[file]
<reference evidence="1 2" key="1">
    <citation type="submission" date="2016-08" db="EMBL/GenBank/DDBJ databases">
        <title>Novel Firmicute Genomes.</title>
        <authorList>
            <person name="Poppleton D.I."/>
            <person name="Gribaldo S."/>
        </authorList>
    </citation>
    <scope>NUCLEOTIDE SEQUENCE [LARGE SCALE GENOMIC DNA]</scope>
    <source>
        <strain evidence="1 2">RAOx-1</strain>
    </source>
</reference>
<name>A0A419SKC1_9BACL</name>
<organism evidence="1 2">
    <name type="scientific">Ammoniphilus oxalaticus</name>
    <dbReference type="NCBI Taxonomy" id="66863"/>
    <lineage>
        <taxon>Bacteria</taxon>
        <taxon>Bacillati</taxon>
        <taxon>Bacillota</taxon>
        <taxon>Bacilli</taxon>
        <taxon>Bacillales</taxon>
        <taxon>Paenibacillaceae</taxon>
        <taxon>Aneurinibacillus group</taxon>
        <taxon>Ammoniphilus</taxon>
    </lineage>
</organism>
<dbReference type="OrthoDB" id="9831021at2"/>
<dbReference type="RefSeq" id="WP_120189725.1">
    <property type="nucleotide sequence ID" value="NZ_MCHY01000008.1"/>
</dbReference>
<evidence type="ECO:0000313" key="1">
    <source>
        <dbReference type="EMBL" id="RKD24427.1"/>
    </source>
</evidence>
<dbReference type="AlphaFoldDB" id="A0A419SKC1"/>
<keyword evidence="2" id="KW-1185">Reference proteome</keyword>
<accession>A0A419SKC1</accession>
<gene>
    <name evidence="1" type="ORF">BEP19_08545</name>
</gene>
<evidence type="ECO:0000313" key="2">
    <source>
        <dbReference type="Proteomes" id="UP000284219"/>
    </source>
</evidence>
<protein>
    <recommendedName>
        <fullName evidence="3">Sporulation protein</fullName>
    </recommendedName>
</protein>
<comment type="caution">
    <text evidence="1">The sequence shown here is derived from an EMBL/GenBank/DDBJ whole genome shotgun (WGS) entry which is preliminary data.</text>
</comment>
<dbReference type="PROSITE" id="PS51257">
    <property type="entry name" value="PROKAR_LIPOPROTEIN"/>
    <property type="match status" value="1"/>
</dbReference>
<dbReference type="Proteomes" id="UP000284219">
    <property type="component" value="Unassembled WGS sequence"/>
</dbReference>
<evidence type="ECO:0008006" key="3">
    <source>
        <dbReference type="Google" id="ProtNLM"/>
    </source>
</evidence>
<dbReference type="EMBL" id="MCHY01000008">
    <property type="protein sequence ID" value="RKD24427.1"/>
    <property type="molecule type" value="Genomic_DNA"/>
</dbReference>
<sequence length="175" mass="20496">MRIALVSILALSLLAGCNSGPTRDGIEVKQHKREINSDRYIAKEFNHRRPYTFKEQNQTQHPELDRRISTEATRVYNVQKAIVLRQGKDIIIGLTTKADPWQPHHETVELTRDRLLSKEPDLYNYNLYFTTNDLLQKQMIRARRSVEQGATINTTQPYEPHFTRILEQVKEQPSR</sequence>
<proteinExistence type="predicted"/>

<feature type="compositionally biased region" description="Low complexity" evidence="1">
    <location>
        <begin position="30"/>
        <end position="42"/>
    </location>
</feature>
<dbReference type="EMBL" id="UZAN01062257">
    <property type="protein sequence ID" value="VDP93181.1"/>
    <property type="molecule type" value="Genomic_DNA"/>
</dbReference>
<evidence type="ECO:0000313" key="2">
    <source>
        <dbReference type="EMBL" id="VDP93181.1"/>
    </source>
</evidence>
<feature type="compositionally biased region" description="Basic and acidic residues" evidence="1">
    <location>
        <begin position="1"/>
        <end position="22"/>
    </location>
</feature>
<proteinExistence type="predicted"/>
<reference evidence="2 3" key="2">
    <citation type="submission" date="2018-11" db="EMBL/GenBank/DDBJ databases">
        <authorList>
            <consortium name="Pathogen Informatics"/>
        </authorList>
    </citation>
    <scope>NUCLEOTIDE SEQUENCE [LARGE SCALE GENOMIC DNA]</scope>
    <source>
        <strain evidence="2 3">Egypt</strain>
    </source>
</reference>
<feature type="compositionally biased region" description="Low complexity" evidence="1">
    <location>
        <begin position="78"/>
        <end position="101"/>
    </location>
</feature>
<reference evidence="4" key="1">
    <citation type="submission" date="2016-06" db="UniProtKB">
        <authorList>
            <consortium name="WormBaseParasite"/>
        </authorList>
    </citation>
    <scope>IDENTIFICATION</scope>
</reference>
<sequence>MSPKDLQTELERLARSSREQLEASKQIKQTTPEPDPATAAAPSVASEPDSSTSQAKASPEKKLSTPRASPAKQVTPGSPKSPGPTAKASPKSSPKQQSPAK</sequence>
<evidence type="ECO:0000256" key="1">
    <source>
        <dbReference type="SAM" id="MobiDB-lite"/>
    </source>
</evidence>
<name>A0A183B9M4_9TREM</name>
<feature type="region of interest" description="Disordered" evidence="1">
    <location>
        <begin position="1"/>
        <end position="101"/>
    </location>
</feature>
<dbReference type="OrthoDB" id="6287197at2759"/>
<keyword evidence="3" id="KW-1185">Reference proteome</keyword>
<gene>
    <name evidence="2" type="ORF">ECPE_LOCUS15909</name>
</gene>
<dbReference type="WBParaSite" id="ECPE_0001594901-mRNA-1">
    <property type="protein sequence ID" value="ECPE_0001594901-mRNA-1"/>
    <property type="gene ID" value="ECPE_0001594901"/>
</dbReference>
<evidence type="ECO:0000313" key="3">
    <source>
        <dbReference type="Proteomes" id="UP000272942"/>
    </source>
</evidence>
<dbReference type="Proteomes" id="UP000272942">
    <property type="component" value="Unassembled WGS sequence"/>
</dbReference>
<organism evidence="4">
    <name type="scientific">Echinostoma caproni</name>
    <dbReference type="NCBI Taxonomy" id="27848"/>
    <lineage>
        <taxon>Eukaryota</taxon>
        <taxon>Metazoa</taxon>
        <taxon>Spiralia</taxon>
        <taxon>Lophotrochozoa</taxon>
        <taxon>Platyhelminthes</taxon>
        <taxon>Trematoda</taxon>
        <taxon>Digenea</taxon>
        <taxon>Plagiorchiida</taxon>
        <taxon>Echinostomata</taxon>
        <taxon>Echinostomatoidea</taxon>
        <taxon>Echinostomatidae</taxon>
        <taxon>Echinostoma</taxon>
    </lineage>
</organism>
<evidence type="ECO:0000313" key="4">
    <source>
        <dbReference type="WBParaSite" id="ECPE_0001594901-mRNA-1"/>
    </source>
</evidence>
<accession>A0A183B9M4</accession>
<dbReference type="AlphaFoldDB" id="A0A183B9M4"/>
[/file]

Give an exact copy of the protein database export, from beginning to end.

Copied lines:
<reference evidence="1 2" key="1">
    <citation type="submission" date="2016-08" db="EMBL/GenBank/DDBJ databases">
        <title>Novel Firmicute Genomes.</title>
        <authorList>
            <person name="Poppleton D.I."/>
            <person name="Gribaldo S."/>
        </authorList>
    </citation>
    <scope>NUCLEOTIDE SEQUENCE [LARGE SCALE GENOMIC DNA]</scope>
    <source>
        <strain evidence="1 2">RAOx-1</strain>
    </source>
</reference>
<name>A0A419SKC1_9BACL</name>
<organism evidence="1 2">
    <name type="scientific">Ammoniphilus oxalaticus</name>
    <dbReference type="NCBI Taxonomy" id="66863"/>
    <lineage>
        <taxon>Bacteria</taxon>
        <taxon>Bacillati</taxon>
        <taxon>Bacillota</taxon>
        <taxon>Bacilli</taxon>
        <taxon>Bacillales</taxon>
        <taxon>Paenibacillaceae</taxon>
        <taxon>Aneurinibacillus group</taxon>
        <taxon>Ammoniphilus</taxon>
    </lineage>
</organism>
<dbReference type="OrthoDB" id="9831021at2"/>
<dbReference type="RefSeq" id="WP_120189725.1">
    <property type="nucleotide sequence ID" value="NZ_MCHY01000008.1"/>
</dbReference>
<evidence type="ECO:0000313" key="1">
    <source>
        <dbReference type="EMBL" id="RKD24427.1"/>
    </source>
</evidence>
<dbReference type="AlphaFoldDB" id="A0A419SKC1"/>
<keyword evidence="2" id="KW-1185">Reference proteome</keyword>
<accession>A0A419SKC1</accession>
<gene>
    <name evidence="1" type="ORF">BEP19_08545</name>
</gene>
<evidence type="ECO:0000313" key="2">
    <source>
        <dbReference type="Proteomes" id="UP000284219"/>
    </source>
</evidence>
<protein>
    <recommendedName>
        <fullName evidence="3">Sporulation protein</fullName>
    </recommendedName>
</protein>
<comment type="caution">
    <text evidence="1">The sequence shown here is derived from an EMBL/GenBank/DDBJ whole genome shotgun (WGS) entry which is preliminary data.</text>
</comment>
<dbReference type="PROSITE" id="PS51257">
    <property type="entry name" value="PROKAR_LIPOPROTEIN"/>
    <property type="match status" value="1"/>
</dbReference>
<dbReference type="Proteomes" id="UP000284219">
    <property type="component" value="Unassembled WGS sequence"/>
</dbReference>
<evidence type="ECO:0008006" key="3">
    <source>
        <dbReference type="Google" id="ProtNLM"/>
    </source>
</evidence>
<dbReference type="EMBL" id="MCHY01000008">
    <property type="protein sequence ID" value="RKD24427.1"/>
    <property type="molecule type" value="Genomic_DNA"/>
</dbReference>
<sequence length="175" mass="20496">MRIALVSILALSLLAGCNSGPTRDGIEVKQHKREINSDRYIAKEFNHRRPYTFKEQNQTQHPELDRRISTEATRVYNVQKAIVLRQGKDIIIGLTTKADPWQPHHETVELTRDRLLSKEPDLYNYNLYFTTNDLLQKQMIRARRSVEQGATINTTQPYEPHFTRILEQVKEQPSR</sequence>
<proteinExistence type="predicted"/>

<feature type="compositionally biased region" description="Low complexity" evidence="1">
    <location>
        <begin position="30"/>
        <end position="42"/>
    </location>
</feature>
<dbReference type="EMBL" id="UZAN01062257">
    <property type="protein sequence ID" value="VDP93181.1"/>
    <property type="molecule type" value="Genomic_DNA"/>
</dbReference>
<evidence type="ECO:0000313" key="2">
    <source>
        <dbReference type="EMBL" id="VDP93181.1"/>
    </source>
</evidence>
<feature type="compositionally biased region" description="Basic and acidic residues" evidence="1">
    <location>
        <begin position="1"/>
        <end position="22"/>
    </location>
</feature>
<proteinExistence type="predicted"/>
<reference evidence="2 3" key="2">
    <citation type="submission" date="2018-11" db="EMBL/GenBank/DDBJ databases">
        <authorList>
            <consortium name="Pathogen Informatics"/>
        </authorList>
    </citation>
    <scope>NUCLEOTIDE SEQUENCE [LARGE SCALE GENOMIC DNA]</scope>
    <source>
        <strain evidence="2 3">Egypt</strain>
    </source>
</reference>
<feature type="compositionally biased region" description="Low complexity" evidence="1">
    <location>
        <begin position="78"/>
        <end position="101"/>
    </location>
</feature>
<reference evidence="4" key="1">
    <citation type="submission" date="2016-06" db="UniProtKB">
        <authorList>
            <consortium name="WormBaseParasite"/>
        </authorList>
    </citation>
    <scope>IDENTIFICATION</scope>
</reference>
<sequence>MSPKDLQTELERLARSSREQLEASKQIKQTTPEPDPATAAAPSVASEPDSSTSQAKASPEKKLSTPRASPAKQVTPGSPKSPGPTAKASPKSSPKQQSPAK</sequence>
<evidence type="ECO:0000256" key="1">
    <source>
        <dbReference type="SAM" id="MobiDB-lite"/>
    </source>
</evidence>
<name>A0A183B9M4_9TREM</name>
<feature type="region of interest" description="Disordered" evidence="1">
    <location>
        <begin position="1"/>
        <end position="101"/>
    </location>
</feature>
<dbReference type="OrthoDB" id="6287197at2759"/>
<keyword evidence="3" id="KW-1185">Reference proteome</keyword>
<gene>
    <name evidence="2" type="ORF">ECPE_LOCUS15909</name>
</gene>
<dbReference type="WBParaSite" id="ECPE_0001594901-mRNA-1">
    <property type="protein sequence ID" value="ECPE_0001594901-mRNA-1"/>
    <property type="gene ID" value="ECPE_0001594901"/>
</dbReference>
<evidence type="ECO:0000313" key="3">
    <source>
        <dbReference type="Proteomes" id="UP000272942"/>
    </source>
</evidence>
<dbReference type="Proteomes" id="UP000272942">
    <property type="component" value="Unassembled WGS sequence"/>
</dbReference>
<organism evidence="4">
    <name type="scientific">Echinostoma caproni</name>
    <dbReference type="NCBI Taxonomy" id="27848"/>
    <lineage>
        <taxon>Eukaryota</taxon>
        <taxon>Metazoa</taxon>
        <taxon>Spiralia</taxon>
        <taxon>Lophotrochozoa</taxon>
        <taxon>Platyhelminthes</taxon>
        <taxon>Trematoda</taxon>
        <taxon>Digenea</taxon>
        <taxon>Plagiorchiida</taxon>
        <taxon>Echinostomata</taxon>
        <taxon>Echinostomatoidea</taxon>
        <taxon>Echinostomatidae</taxon>
        <taxon>Echinostoma</taxon>
    </lineage>
</organism>
<evidence type="ECO:0000313" key="4">
    <source>
        <dbReference type="WBParaSite" id="ECPE_0001594901-mRNA-1"/>
    </source>
</evidence>
<accession>A0A183B9M4</accession>
<dbReference type="AlphaFoldDB" id="A0A183B9M4"/>